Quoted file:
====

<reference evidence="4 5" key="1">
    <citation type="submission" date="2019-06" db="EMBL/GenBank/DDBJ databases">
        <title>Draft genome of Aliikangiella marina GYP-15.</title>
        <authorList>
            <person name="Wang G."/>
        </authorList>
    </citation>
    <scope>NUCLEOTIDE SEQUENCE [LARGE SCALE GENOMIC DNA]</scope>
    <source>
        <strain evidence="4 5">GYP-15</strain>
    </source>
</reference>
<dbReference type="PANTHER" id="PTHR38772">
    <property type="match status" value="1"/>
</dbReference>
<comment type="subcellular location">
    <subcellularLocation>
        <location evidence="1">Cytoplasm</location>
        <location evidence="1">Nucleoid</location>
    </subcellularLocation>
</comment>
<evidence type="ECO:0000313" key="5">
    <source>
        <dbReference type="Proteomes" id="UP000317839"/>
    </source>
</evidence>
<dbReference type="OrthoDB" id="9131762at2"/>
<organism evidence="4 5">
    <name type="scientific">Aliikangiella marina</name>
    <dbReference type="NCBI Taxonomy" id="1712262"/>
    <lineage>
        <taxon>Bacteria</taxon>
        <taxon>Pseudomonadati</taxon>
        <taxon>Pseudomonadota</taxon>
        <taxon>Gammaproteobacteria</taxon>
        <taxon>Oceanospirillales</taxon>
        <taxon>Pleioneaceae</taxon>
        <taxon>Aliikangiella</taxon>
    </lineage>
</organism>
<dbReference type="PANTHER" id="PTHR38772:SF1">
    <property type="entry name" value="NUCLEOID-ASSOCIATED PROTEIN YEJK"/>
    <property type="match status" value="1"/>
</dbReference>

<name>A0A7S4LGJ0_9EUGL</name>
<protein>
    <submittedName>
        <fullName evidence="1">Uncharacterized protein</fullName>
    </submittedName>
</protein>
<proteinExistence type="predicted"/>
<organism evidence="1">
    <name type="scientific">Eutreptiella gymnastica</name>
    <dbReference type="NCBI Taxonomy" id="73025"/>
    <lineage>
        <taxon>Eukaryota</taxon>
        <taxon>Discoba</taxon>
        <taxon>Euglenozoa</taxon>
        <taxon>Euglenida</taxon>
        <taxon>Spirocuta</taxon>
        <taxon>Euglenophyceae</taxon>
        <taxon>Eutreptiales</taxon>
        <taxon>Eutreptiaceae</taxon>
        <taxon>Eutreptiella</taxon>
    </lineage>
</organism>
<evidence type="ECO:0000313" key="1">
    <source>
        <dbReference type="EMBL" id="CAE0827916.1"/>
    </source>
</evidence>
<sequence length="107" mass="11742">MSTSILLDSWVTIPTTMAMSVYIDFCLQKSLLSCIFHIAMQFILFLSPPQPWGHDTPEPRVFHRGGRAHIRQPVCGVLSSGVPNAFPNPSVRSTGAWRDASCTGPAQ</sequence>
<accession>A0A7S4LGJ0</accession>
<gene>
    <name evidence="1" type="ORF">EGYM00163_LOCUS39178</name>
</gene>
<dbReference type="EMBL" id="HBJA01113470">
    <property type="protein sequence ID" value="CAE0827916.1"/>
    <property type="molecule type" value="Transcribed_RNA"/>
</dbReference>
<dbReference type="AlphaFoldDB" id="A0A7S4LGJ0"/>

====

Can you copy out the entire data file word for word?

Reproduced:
<reference evidence="4 5" key="1">
    <citation type="submission" date="2019-06" db="EMBL/GenBank/DDBJ databases">
        <title>Draft genome of Aliikangiella marina GYP-15.</title>
        <authorList>
            <person name="Wang G."/>
        </authorList>
    </citation>
    <scope>NUCLEOTIDE SEQUENCE [LARGE SCALE GENOMIC DNA]</scope>
    <source>
        <strain evidence="4 5">GYP-15</strain>
    </source>
</reference>
<dbReference type="PANTHER" id="PTHR38772">
    <property type="match status" value="1"/>
</dbReference>
<comment type="subcellular location">
    <subcellularLocation>
        <location evidence="1">Cytoplasm</location>
        <location evidence="1">Nucleoid</location>
    </subcellularLocation>
</comment>
<evidence type="ECO:0000313" key="5">
    <source>
        <dbReference type="Proteomes" id="UP000317839"/>
    </source>
</evidence>
<dbReference type="OrthoDB" id="9131762at2"/>
<organism evidence="4 5">
    <name type="scientific">Aliikangiella marina</name>
    <dbReference type="NCBI Taxonomy" id="1712262"/>
    <lineage>
        <taxon>Bacteria</taxon>
        <taxon>Pseudomonadati</taxon>
        <taxon>Pseudomonadota</taxon>
        <taxon>Gammaproteobacteria</taxon>
        <taxon>Oceanospirillales</taxon>
        <taxon>Pleioneaceae</taxon>
        <taxon>Aliikangiella</taxon>
    </lineage>
</organism>
<dbReference type="PANTHER" id="PTHR38772:SF1">
    <property type="entry name" value="NUCLEOID-ASSOCIATED PROTEIN YEJK"/>
    <property type="match status" value="1"/>
</dbReference>

<name>A0A7S4LGJ0_9EUGL</name>
<protein>
    <submittedName>
        <fullName evidence="1">Uncharacterized protein</fullName>
    </submittedName>
</protein>
<proteinExistence type="predicted"/>
<organism evidence="1">
    <name type="scientific">Eutreptiella gymnastica</name>
    <dbReference type="NCBI Taxonomy" id="73025"/>
    <lineage>
        <taxon>Eukaryota</taxon>
        <taxon>Discoba</taxon>
        <taxon>Euglenozoa</taxon>
        <taxon>Euglenida</taxon>
        <taxon>Spirocuta</taxon>
        <taxon>Euglenophyceae</taxon>
        <taxon>Eutreptiales</taxon>
        <taxon>Eutreptiaceae</taxon>
        <taxon>Eutreptiella</taxon>
    </lineage>
</organism>
<evidence type="ECO:0000313" key="1">
    <source>
        <dbReference type="EMBL" id="CAE0827916.1"/>
    </source>
</evidence>
<sequence length="107" mass="11742">MSTSILLDSWVTIPTTMAMSVYIDFCLQKSLLSCIFHIAMQFILFLSPPQPWGHDTPEPRVFHRGGRAHIRQPVCGVLSSGVPNAFPNPSVRSTGAWRDASCTGPAQ</sequence>
<accession>A0A7S4LGJ0</accession>
<gene>
    <name evidence="1" type="ORF">EGYM00163_LOCUS39178</name>
</gene>
<dbReference type="EMBL" id="HBJA01113470">
    <property type="protein sequence ID" value="CAE0827916.1"/>
    <property type="molecule type" value="Transcribed_RNA"/>
</dbReference>
<dbReference type="AlphaFoldDB" id="A0A7S4LGJ0"/>